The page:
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Health and safety in waste sector improves

The number of major incidents in the waste and recycling sector has fallen below a five-year average, the latest statistics from the health and safety (HSE) executive indicate.

As MRW reported in July, four fatal injuries to workers were reported to the HSE in 2013-14, fewer than the 12 registered in 2012-13 and below an average of nine over the previous five years.

The latest full HSE report indicates the number of major incidents also decreased to 486 from 528 in 2012-13. In total, 363.2 workers per 100,000 employees were injured last year, with the rate declining from an average of 448 in the previous five years.

Rick Brunt, head waste and recycling sector at the HSE, said the decrease in injuries was “a further step in the right direction”.

“Nonetheless I would urge the industry to avoid complacency and recognise there is still a long way to go,” he added. “As a priority sector for HSE we will continue to work with the industry to address the poor safety record to further reduce the toll of death and injury.”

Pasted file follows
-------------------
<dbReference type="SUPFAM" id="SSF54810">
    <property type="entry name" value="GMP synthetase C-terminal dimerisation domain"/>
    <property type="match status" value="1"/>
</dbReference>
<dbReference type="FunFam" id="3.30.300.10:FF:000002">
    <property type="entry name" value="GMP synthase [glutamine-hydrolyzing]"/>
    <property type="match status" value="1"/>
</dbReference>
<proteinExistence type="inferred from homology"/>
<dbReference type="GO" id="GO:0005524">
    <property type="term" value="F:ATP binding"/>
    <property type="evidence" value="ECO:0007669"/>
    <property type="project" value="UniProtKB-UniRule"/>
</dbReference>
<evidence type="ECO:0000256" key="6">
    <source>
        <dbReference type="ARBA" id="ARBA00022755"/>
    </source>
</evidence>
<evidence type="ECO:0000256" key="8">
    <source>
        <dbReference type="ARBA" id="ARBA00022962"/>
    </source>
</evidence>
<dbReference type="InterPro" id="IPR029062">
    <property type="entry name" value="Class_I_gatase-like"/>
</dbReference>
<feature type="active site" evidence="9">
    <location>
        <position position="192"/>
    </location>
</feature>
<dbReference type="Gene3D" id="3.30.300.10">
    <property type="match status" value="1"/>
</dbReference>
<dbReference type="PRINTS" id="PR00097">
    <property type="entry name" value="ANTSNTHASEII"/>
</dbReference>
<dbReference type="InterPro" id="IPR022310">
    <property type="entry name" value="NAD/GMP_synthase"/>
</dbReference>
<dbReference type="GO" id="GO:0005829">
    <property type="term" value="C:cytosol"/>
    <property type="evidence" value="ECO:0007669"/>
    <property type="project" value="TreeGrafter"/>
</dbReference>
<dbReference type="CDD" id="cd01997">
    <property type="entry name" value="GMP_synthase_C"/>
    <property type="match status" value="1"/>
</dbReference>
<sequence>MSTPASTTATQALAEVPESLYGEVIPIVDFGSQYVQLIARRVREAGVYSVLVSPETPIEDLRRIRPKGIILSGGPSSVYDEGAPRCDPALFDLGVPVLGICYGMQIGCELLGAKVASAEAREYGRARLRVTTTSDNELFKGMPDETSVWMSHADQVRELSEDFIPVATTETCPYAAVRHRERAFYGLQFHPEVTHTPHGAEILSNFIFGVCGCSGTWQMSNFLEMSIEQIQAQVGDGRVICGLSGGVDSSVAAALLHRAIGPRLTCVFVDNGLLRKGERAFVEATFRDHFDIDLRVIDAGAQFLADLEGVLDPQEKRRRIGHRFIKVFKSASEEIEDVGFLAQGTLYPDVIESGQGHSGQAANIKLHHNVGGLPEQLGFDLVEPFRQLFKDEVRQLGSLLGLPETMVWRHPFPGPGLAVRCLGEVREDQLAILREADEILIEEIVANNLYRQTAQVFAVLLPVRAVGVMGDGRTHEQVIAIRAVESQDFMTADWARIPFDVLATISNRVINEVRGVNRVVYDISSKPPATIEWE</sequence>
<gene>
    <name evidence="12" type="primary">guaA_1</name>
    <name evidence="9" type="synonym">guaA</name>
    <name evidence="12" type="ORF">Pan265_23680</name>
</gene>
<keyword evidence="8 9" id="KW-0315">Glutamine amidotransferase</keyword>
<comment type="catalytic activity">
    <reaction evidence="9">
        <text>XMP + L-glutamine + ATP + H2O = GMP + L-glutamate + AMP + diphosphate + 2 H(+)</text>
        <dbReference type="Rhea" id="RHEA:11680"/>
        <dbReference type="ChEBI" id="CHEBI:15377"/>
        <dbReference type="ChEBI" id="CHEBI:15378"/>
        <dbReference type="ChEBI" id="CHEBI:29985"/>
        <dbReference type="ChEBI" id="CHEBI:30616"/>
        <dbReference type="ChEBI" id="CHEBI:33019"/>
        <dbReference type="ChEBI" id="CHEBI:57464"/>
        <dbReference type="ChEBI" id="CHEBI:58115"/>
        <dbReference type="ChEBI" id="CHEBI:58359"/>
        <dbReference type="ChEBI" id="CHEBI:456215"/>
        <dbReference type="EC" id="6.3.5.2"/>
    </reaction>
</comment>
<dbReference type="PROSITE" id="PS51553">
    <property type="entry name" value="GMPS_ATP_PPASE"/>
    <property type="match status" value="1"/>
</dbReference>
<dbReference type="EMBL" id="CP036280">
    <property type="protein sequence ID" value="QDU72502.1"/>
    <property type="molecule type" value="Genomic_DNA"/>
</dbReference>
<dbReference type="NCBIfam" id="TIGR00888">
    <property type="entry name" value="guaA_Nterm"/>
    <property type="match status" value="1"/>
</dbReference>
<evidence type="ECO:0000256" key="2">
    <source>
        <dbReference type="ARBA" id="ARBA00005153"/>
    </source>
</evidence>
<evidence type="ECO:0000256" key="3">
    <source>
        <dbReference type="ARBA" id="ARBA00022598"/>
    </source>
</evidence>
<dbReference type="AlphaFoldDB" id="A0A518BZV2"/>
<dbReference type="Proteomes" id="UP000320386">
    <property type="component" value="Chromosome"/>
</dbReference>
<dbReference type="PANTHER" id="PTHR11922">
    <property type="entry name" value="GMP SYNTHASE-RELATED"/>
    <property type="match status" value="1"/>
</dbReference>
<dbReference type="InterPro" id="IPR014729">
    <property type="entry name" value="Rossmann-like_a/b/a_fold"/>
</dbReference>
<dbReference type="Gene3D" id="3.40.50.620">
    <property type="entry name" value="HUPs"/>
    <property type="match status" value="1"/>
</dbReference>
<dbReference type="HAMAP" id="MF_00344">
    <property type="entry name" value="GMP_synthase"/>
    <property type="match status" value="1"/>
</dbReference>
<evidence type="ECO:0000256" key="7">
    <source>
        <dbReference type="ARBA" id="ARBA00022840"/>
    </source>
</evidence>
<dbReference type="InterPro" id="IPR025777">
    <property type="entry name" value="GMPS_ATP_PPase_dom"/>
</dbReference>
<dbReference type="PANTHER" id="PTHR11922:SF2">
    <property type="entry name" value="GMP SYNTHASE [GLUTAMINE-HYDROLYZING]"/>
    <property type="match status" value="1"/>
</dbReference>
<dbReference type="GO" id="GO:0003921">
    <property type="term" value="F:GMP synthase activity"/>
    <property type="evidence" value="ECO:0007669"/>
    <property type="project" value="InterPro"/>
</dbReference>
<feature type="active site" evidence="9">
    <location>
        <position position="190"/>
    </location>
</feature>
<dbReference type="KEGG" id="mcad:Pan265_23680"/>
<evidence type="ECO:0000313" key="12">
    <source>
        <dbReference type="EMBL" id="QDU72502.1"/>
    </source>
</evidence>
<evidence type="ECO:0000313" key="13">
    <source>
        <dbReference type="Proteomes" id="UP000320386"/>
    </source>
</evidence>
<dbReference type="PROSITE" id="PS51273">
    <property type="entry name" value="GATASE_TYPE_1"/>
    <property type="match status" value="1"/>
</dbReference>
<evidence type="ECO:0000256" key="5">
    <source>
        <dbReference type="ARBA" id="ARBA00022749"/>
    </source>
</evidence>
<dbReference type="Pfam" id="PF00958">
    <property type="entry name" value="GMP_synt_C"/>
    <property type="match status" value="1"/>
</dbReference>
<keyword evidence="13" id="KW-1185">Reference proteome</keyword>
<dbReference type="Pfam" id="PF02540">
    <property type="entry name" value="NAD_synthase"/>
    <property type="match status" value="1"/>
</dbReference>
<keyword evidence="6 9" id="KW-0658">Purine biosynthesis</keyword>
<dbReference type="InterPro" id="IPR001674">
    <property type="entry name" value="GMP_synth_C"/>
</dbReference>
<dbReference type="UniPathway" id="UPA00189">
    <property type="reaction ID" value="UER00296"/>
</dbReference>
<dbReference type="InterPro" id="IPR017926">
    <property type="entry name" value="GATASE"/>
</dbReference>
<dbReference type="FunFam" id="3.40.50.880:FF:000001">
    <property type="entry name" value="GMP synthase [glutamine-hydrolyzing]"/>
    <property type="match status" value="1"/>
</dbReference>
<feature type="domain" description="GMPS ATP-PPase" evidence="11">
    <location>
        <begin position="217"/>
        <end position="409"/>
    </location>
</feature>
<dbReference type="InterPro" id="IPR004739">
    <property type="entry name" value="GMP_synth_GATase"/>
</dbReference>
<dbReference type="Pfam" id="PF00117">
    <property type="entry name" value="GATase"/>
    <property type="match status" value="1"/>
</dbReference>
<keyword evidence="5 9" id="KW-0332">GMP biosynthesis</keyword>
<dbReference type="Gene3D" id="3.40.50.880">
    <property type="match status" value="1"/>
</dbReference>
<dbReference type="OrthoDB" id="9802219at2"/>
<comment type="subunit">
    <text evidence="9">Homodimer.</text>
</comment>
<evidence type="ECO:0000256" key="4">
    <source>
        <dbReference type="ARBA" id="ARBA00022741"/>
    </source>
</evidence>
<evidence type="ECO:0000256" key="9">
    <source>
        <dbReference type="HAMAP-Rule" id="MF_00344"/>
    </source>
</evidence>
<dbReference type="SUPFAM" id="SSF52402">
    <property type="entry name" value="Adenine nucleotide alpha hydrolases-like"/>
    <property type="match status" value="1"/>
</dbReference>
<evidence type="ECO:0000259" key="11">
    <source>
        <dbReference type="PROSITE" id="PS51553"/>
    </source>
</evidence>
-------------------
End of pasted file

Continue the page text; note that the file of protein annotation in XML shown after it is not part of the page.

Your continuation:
The statistics also indicate the number of offences and cases heard in 2013-14 were below the previous five year average, but fines were higher.

The HSE prosecuted 25 waste and recycling cases. All but one resulted in guilty verdicts, with an average fine of £59,500.

However, the injury rate in the waste and recycling industry remained higher than in agriculture (193.8) and construction (150.1), two other sectors considered as high risk by the HSE.

Overall, 133 work-related fatal injuries were recorded across all sectors in the UK, down from 150 the previous year.

The four fatalities related to waste collection, treatment and disposal activities or materials recovery, with no deaths reported among employees working with scrap.

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